As you drive around town on these cold, gray January days, look for the bright white and yellow Grand Primos.  They are everywhere!  These beautiful “harbingers” will brighten your day and remind you that spring really is just around the corner again.

Succession Planting of Fava (Broad Beans) in the Potager

The only way to get your small garden to continuosly produce is to practice succession planting.  Succession planting is nothing more than putting something in the ground as soon as something else comes out.  Since my potager is so small, and I love a steady supply of fresh veggies, I have to be fairly deligent in the way I manage my plantings. 

This past weekend, I harvested all but one of my cauliflower plants.  This freed up the middle of my four triangular beds for something else.  I decided to replace the cauliflower with fava beans (or Broad Beans for my English readers).  I also took this opportunity to plant a few more radishes, some round Paris Market carrots and Green Arrow English Peas.

I have never eaten or grown fava beans before.  However, the seeds were a gift from my dear friend and gardening mentor, Cythia Mueller.  So, in honor of my friend, and in keeping with my tradition of trying new things, I decided to plant them where my cauliflower had been. 

Fava beans (Vicia Fava) are a cool season crop that have been grown for millenia.    While native to North Africa and Southwest Asia, they are widely cultivated around the world.  It is believed that along with lentils, peas and chickpeas, fava has been in production for over 6000 years.  It is also interesting to note that they are not true beans.  Fava beens are legumes; but they are more closely related to vetch than they are to green or lima beans.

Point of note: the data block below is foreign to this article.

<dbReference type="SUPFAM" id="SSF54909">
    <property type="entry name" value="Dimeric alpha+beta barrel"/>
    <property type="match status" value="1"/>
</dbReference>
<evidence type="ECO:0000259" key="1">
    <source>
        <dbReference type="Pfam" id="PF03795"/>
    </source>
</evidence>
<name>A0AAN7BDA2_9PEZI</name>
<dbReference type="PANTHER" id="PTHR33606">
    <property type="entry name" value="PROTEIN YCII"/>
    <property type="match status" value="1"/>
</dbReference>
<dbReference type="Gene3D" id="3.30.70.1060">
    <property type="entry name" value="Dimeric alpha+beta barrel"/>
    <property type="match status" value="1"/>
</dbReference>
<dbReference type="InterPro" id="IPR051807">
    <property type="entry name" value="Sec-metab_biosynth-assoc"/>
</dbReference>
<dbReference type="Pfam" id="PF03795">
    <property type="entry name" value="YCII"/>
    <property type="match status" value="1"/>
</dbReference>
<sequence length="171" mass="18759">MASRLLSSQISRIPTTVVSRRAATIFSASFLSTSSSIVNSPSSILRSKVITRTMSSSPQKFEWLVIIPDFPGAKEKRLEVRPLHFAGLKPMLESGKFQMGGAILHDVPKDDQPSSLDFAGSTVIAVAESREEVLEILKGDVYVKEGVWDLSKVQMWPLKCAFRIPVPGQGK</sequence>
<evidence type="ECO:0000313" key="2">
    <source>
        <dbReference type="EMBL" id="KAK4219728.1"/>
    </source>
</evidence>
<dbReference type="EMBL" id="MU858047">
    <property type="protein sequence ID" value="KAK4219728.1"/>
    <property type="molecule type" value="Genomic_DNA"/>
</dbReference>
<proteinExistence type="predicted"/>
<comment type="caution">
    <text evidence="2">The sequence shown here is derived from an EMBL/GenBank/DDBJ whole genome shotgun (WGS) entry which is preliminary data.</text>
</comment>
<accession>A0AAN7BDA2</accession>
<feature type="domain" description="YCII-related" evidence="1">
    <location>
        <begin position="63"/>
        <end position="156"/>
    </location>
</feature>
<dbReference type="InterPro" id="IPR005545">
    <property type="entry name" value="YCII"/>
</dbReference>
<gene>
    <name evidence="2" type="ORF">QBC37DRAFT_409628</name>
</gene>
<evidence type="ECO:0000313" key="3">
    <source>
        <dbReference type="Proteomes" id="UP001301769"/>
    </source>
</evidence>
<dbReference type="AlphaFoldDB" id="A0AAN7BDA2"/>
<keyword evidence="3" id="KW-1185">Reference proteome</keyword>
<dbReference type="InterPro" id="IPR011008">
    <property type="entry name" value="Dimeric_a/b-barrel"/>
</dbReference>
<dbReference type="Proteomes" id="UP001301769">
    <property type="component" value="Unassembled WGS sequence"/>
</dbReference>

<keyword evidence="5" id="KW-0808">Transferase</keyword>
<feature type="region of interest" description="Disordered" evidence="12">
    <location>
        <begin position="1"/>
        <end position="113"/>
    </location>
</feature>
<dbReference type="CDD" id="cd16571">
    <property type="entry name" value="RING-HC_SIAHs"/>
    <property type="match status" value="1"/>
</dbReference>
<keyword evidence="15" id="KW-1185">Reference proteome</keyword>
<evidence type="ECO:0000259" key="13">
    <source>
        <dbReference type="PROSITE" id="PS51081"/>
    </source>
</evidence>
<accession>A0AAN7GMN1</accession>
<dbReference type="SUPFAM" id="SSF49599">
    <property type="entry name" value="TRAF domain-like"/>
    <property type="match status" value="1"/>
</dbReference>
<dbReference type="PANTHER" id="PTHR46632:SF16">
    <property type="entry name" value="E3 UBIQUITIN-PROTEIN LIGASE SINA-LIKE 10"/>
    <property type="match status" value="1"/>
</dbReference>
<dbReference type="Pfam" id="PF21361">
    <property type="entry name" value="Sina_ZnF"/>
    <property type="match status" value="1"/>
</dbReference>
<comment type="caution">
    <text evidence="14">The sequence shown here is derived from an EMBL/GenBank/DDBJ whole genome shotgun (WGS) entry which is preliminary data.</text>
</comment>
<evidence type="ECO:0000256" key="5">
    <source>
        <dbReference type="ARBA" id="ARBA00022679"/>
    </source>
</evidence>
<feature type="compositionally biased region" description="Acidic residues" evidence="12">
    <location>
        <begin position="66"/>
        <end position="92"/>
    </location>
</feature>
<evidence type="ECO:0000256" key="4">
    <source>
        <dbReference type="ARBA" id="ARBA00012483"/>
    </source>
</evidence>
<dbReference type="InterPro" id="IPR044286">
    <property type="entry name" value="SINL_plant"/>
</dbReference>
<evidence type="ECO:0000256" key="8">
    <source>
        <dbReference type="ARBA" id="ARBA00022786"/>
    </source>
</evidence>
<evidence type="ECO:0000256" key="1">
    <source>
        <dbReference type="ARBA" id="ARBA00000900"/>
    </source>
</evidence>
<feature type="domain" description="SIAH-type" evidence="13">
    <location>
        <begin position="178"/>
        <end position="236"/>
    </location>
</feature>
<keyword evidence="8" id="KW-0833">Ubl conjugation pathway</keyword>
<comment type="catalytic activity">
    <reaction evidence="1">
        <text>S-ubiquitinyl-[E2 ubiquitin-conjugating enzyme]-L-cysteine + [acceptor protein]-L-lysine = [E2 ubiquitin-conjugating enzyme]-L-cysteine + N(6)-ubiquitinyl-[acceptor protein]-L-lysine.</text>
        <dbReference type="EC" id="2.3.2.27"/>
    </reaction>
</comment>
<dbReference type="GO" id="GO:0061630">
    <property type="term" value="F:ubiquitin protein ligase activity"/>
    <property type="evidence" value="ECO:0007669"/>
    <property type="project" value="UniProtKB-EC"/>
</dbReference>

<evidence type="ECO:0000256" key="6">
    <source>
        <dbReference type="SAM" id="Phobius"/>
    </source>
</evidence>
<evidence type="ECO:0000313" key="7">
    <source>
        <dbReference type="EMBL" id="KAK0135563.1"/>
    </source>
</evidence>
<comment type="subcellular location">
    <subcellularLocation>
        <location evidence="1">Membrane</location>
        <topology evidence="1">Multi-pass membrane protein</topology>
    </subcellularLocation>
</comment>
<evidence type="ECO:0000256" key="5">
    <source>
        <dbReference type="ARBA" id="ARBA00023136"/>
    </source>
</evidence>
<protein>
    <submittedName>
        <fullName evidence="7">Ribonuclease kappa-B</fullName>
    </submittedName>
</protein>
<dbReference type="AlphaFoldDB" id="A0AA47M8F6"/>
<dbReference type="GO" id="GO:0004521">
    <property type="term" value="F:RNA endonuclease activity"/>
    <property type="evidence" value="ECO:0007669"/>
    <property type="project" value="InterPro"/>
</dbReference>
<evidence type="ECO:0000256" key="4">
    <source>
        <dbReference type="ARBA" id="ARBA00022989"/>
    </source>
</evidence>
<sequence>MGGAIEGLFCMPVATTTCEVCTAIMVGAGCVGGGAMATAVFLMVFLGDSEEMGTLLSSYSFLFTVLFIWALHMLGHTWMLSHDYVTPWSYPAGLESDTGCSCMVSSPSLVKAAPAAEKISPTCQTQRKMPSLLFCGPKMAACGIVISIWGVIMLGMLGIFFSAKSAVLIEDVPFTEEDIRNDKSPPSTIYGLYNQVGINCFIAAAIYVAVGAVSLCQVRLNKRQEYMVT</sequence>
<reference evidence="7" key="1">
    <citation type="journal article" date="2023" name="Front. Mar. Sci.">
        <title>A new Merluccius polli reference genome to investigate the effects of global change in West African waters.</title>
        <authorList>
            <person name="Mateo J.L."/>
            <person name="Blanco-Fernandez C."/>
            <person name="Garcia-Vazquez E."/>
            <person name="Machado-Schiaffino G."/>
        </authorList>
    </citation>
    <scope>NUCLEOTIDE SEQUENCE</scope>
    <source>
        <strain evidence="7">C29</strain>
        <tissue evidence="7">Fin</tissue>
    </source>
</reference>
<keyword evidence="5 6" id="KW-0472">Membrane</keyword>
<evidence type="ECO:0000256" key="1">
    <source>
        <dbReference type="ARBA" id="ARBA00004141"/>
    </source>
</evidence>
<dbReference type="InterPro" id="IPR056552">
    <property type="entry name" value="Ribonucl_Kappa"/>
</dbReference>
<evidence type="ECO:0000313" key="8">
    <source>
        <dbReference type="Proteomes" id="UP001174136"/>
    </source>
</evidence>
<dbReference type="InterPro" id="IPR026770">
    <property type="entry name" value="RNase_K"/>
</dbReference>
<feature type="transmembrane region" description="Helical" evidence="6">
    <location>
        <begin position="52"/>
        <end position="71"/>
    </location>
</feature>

Fava beans are a great choice for the fall Texas garden.  They love a nice loamy soil, but will grow well in less perfect soils.  They will also tolerate soils with high salinity so that makes them a great choice for the Bryan-College Station area.  Fava are a true cold weather crop and they can take just about anything our winter can throw at them.  They will survive freezes into the the twenties.  Even though I planted mine on December 31, most people in our area plant them around Thanksgiving.  They grow best at temperatures between 40 and 70 degrees F and they will not set beans once the night time temps go above 75 degrees.

Here you can see how I use the end of my hand rake to make holes for large sized seeds

Fava beans produce a thick, square stalk and can grow to heights of three feet or more.  The leaves of these tall plants can be harvested and used like spinach.  Their white flowers are streaked with black.  Since black is a very unusual color in the plant world I can’t wiat for these plants to bloom so I can see it for myself.   Also, those lovely white and black flowers are edible.

Here you can see me placing the beans in their holes. And yes, that is a Baylor hat on my head. I did my undergraduate in Waco so I can wear that hat with as much pride as I have when I wear my maroon hats. BTW, did you see the Alamo Bowl? Awesome! Sic 'em Bears!

Fava beans should be planted about an inch deep.  You can plant them every four inches or so but they need to be thinned to about 8″ apart.  I used the end of a hand rake to make holes in my soil about 1″ deep and about 9″ apart.  Next, I placed the beans in the hole, covered them with soil and watered them in.   Now, if eveything goes right, I should be picking my favas by mid-March.  What do you think the odds are that the temps will stay below 75 until then?